Fragments

A Miscellany of Study

Sovereignty

A belief in the sovereignty of the subject through its rational ordering of representation does not emerge without some external support or confirmation.  Several social roles may serve as a model for imagining the mastery of the sovereign subject: the patriarchal father, the absolute despot, the chief executive officer, the owner of property, the artist, the animal trainer, the craftsperson, or the wealthy consumer, for example.  Each may form the basis for imagining an unfettered liberty and power over a specific domain.  On closer inspection, however, each of these social roles exists in a complex web of mutual influence and interaction with its correlative field.  To attain true mastery in each case, it is necessary to hold the capacity to break off the relation with the mastered object.  Thus, the owner of property is absolved from the corresponding obligations for care and maintenance of property by disposing of it, selling it in exchange, or allowing it to decay.  Ownership is the right to dispose of property.  The consumer exercises sovereignty in the selection of products by refusing to purchase others on offer.  Choice is rejection.  The craftsperson rejects recalcitrant materials.  The despot exercises sovereignty through power over life and death.  Sovereignty is a relation that exists only in its suspension.  It is exercised primarily as a threat, but the execution of the threat consists in dissolving the relation.  Such power may be exercised through violence, through severance, or through flight.  Yet as the image of negation, sovereign power exists only in the imagination.  In practice, the mind may be subjected to both physical force and the force of authority. (34-35)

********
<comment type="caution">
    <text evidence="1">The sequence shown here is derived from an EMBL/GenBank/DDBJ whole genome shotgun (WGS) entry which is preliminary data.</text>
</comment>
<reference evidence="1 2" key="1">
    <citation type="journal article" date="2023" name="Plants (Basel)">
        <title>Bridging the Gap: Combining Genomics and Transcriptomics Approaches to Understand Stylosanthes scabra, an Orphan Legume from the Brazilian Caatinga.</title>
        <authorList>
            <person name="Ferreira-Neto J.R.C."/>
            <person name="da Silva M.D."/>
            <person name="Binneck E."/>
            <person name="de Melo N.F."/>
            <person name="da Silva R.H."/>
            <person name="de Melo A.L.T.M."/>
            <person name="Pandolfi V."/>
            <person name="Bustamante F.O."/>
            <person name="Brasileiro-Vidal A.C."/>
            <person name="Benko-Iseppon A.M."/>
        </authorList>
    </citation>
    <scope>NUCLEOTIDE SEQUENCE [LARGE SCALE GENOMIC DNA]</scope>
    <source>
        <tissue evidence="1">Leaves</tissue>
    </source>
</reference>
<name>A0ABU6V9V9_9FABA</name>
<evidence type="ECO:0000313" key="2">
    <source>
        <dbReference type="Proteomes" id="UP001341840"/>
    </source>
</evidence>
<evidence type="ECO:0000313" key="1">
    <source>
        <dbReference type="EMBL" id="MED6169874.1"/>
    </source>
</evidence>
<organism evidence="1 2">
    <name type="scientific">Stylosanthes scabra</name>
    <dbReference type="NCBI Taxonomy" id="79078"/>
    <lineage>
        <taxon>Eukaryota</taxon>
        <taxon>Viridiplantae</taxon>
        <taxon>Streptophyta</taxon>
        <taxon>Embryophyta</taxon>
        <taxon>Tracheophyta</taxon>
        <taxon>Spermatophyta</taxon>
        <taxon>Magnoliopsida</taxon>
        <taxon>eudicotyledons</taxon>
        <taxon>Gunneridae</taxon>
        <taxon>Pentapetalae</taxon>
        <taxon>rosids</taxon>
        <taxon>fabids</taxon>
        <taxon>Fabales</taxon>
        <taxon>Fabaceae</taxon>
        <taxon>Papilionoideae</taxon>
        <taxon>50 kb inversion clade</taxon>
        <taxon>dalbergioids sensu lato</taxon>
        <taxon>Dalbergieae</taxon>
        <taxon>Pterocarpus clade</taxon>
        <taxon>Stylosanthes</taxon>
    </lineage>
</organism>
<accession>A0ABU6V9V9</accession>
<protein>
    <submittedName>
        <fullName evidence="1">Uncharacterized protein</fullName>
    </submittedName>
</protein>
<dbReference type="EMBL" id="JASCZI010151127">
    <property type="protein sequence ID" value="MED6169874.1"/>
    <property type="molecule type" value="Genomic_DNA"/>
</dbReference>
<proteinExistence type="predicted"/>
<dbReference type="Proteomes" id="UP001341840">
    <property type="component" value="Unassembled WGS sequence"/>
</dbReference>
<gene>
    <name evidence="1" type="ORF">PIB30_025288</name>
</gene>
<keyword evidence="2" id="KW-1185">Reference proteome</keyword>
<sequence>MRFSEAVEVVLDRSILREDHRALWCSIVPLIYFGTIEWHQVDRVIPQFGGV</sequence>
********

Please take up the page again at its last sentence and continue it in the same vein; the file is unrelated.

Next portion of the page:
Philip Goodchild | Theology of Money

Sex & The Simulacrum

What are the implications of introducing video into lovemaking?  Any neo-Luddite technophobia must be checked by the unavailability of a logical line that would differentiate video from mirrors or just looking in the enhancement of erotic pleasure.  But discomfort at this mechanization of vision — the fear that sooner or later sex without Sony won’t do it any more, and that this is only a last and hyperbolic instance of a culturally pandemic supplantation of the real by the simulacrum — also recognizes it as a final step in the internalization of the ubiquitous apparatuses of surveillance.  As the most intimate form of autosurveillance, it completes the industrialization of the body, becoming continuous with the total penetration of the spectacle and the corporation, the incorporation of desire itself. (222-223)